Wednesday, September 11, 2013

Do Detectives Think? (1927)

Do Detectives Think? is not a great comedy short. But it does illustrate a truth about comedy in general, and slapstick comedy in particular: Believable characters in unbelievable situations remain believable. Or to put it another way: a good protagonist can elevate a bad plot.

So can a pair of them. With several films already under their belts as a duo (and many more from their days as singles stars for Hal Roach Studios), Stan Laurel and Oliver Hardy pretty much had their characters down by the time Do Detectives Think? came around. The Laurel we see here is the one we know: an oblivious, minorly anarchic little man. And Hardy is familiar too: the scolding, overwound fusspot who uses propriety to mask his insecurities. Both mean well. Neither do much good.

(Do Detectives Think? did add one important new ingredient to the formula, though. The suits and bowler hats that would come to be Laurel’s and Hardy’s trademark costume made their debut in this film. Here, they were just meant to be typical detective’s garb.)

That’s what Laurel and Hardy play this time: detectives. “Ferdinand Finklebery” and “Sherlock Pinkham” (thankfully, the names are mentioned only once). They’re charged with guarding the home of Judge Foozle (Jimmy Finlayson) and his dishy wife (Viola Richard) against a throat-slashing escaped con bent on revenge. Finlayson, a regular foil for laurel and Hardy, looks a little like Chester Conklin here. The killer (Noah Young) looks like Mr. Hyde. The wife looks just right.

You’d think most of the film would take place in the house. In fact, it takes nearly half the 23-minute running time for Stan and Ollie to get there. This is mostly due to a pair of standalone gags executed along the way.

Regular readers of this blog know my opinion on standalone gags in comedy films (for a refresher on that, read my post on The Patsy—a film you probably liked better than I did). But in this case I’m conflicted. These two gags may indeed have been the ones to cut from Do Detectives Think?—but they’re also the best two gags in the film.

The first takes place in front of a cemetery. It is night. As Laurel and Hardy pass the cemetery’s entranceway, Laurel’s bowler hat is caught by a gust of air and sails through the gates. Hardy’s soon follows. This presents a problem, as both men are afraid of ghosts.

This is silly. Two grown men, even foolish ones like these two, would not be so juvenile as to be paralyzed with fear at the thought of stepping just a few feet into a graveyard after-hours. And if they were, surely they’d have found another route to the judge’s house? The gag does nothing to advance the story of Do Detectives Think? It seems better suited to lesser comedians—the mugging Larry Semon-types. But there is a defense of it.

If the gag itself is a bit beneath Laurel and Hardy, and an awkward fit for the film, you can at least argue that it’s driven by the characters themselves. Note that it’s Hardy, the more timid of the two (but the less obviously so), who prods his impressionable partner into the danger zone alone. Here’s why that’s interesting: if we must accept that a man of Hardy’s age and bearing is scared of ghosts, what does his willingness to endanger Laurel tell us about him as a character? Laurel is his friend and partner, after all. Isn’t he?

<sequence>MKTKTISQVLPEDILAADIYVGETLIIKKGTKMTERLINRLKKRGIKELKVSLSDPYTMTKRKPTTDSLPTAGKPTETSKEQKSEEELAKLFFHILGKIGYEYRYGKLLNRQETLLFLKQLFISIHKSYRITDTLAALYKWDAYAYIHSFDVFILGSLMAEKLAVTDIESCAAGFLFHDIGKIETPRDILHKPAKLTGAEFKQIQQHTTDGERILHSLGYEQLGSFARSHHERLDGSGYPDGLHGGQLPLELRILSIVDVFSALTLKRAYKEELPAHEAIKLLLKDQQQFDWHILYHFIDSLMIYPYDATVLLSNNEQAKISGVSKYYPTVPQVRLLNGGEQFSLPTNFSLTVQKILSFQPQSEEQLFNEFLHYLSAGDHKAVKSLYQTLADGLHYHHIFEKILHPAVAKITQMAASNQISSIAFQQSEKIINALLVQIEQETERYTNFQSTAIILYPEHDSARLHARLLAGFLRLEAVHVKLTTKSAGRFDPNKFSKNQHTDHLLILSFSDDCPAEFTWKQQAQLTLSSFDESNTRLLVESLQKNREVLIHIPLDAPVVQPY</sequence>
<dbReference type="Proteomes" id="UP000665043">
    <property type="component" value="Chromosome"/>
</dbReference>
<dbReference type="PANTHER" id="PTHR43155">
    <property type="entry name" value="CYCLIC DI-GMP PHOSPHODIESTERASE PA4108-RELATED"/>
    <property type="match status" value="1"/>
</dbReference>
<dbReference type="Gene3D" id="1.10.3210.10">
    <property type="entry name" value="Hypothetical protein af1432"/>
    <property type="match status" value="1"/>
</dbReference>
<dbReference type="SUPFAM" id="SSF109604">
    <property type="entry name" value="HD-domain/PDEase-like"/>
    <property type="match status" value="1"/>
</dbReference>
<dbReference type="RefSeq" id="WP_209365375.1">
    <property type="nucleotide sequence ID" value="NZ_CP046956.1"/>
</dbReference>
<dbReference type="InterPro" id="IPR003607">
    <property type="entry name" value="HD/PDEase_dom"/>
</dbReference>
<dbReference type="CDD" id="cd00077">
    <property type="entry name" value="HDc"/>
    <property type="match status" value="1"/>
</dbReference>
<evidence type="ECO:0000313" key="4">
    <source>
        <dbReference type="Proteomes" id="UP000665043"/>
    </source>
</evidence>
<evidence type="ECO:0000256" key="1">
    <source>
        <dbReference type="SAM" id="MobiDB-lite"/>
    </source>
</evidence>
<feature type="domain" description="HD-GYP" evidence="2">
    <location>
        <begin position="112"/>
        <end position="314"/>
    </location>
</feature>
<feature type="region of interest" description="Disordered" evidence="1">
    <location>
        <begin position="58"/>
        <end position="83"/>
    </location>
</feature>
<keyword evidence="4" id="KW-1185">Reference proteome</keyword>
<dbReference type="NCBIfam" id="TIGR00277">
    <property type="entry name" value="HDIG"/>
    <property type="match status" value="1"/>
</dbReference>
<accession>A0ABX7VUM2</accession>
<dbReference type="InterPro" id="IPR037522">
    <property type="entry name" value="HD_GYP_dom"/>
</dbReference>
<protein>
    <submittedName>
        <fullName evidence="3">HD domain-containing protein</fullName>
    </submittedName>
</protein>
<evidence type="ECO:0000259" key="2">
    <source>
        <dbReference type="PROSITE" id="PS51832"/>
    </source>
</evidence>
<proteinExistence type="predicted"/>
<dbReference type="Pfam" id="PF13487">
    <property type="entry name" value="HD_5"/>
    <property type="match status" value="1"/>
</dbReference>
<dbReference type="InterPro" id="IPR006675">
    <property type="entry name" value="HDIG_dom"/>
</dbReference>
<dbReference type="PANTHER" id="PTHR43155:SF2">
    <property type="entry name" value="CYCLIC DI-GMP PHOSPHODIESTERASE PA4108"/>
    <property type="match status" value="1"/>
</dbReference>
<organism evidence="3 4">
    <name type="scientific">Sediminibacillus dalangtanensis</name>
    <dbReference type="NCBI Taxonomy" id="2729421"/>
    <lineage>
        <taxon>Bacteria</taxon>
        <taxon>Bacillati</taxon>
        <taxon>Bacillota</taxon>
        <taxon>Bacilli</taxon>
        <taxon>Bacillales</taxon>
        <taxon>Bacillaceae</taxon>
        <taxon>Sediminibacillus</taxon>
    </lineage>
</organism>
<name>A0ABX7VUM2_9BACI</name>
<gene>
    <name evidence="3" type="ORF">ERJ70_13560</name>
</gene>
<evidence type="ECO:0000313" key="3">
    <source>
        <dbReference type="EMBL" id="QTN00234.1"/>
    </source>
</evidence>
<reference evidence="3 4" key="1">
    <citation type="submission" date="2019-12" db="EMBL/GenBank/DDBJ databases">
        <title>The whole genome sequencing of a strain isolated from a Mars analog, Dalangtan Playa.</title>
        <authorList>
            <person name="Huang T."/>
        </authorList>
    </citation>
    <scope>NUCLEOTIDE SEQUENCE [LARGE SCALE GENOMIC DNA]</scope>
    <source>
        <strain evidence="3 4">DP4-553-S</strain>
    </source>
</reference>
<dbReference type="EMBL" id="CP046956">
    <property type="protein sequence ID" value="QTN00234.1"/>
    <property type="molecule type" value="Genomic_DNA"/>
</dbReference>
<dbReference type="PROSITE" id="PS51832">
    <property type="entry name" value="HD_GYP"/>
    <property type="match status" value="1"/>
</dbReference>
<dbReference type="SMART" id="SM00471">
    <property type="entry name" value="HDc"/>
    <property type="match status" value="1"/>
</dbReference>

I don’t have the kind of comprehensive knowledge of Laurel and Hardy silent films that I do of Keaton’s or Chaplin’s (though I’m working to fix that). Still, I think I’ve got a handle on their peculiar chemistry as a comedy team. These two characters aren’t terrible people, but they aren’t likeable, and they don’t fit well into society. That’s part of it—though they share these traits with almost all the other major silent clowns except for Harold Lloyd.

Here’s the other part: Laurel and Hardy don’t like each other more than anyone else likes either of them. Consider Hardy’s persona. He’s obsessive about propriety; he’s prim. He clings to established ways of doing things, because doing them makes him feel like he’s part of something. His self-esteem is low.

Who could be a worse companion for this man than Laurel? Laurel barely adheres to social norms; worse, he doesn’t appear to try. Hardy bullies him as a result. And you have to wonder if, underneath Hardy’s frustration, is the realization that Laurel is the only kind of friend he’s able to have. No wonder he’s so miserable. Laurel, were he less oblivious, would likely dump him.

None of this detracts from the funny of course. And indeed, the somewhat-lame cemetery gag slips elegantly into a routine with the hats, where the flustered Hardy continually picks Laurel’s too-small bowler instead of his own.

This joke works on three levels. First as a character-driven gag, because it’s Hardy’s impatience combined with Laurel’s pliability, that causes the mistake to keep happening. Second, as a piece of virtuoso slapstick, as the duo switch their hats as fast and cleanly as a pair of shell-game grifters. Third, as broad comedy, because Laurel’s hat, too small, perches like a bird atop Hardy’s head, while Hardy’s hat slumps over Laurel’s ears. This is class-A stuff.

The rest of the film, not so much. I took simple pleasure in the chase itself, once it finally began, but not as much as Noah Young, waving his ridiculously large butcher-knife around Foozle’s pad and grinning like someone twice as crazy as the man he portrayed. Of note: in this sequence Hardy again puts his own life ahead of Laurel’s.

There are better Laurel and Hardy silents out there. Even a neophyte like me knows that. But I do consider Do Detectives Think? is a decent place to start. You don’t get their best work here, but you do, indisputably, get them.

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